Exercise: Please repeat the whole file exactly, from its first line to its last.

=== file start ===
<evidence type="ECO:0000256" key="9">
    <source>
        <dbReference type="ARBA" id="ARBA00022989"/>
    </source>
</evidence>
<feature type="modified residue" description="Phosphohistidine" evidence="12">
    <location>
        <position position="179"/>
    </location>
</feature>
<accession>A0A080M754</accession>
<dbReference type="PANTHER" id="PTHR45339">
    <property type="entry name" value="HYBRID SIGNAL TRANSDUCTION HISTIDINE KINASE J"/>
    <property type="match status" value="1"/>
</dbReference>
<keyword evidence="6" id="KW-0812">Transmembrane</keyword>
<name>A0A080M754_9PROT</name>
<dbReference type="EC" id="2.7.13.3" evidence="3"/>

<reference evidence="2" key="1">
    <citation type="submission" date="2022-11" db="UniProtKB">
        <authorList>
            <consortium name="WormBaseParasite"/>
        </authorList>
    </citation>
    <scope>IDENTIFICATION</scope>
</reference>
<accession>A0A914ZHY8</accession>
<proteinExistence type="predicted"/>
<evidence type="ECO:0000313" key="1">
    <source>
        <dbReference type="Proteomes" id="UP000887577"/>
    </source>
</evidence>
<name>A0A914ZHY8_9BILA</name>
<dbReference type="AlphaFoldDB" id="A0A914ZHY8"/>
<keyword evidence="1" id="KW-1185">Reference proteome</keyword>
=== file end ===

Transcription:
<evidence type="ECO:0000256" key="9">
    <source>
        <dbReference type="ARBA" id="ARBA00022989"/>
    </source>
</evidence>
<feature type="modified residue" description="Phosphohistidine" evidence="12">
    <location>
        <position position="179"/>
    </location>
</feature>
<accession>A0A080M754</accession>
<dbReference type="PANTHER" id="PTHR45339">
    <property type="entry name" value="HYBRID SIGNAL TRANSDUCTION HISTIDINE KINASE J"/>
    <property type="match status" value="1"/>
</dbReference>
<keyword evidence="6" id="KW-0812">Transmembrane</keyword>
<name>A0A080M754_9PROT</name>
<dbReference type="EC" id="2.7.13.3" evidence="3"/>

<reference evidence="2" key="1">
    <citation type="submission" date="2022-11" db="UniProtKB">
        <authorList>
            <consortium name="WormBaseParasite"/>
        </authorList>
    </citation>
    <scope>IDENTIFICATION</scope>
</reference>
<accession>A0A914ZHY8</accession>
<proteinExistence type="predicted"/>
<evidence type="ECO:0000313" key="1">
    <source>
        <dbReference type="Proteomes" id="UP000887577"/>
    </source>
</evidence>
<name>A0A914ZHY8_9BILA</name>
<dbReference type="AlphaFoldDB" id="A0A914ZHY8"/>
<keyword evidence="1" id="KW-1185">Reference proteome</keyword>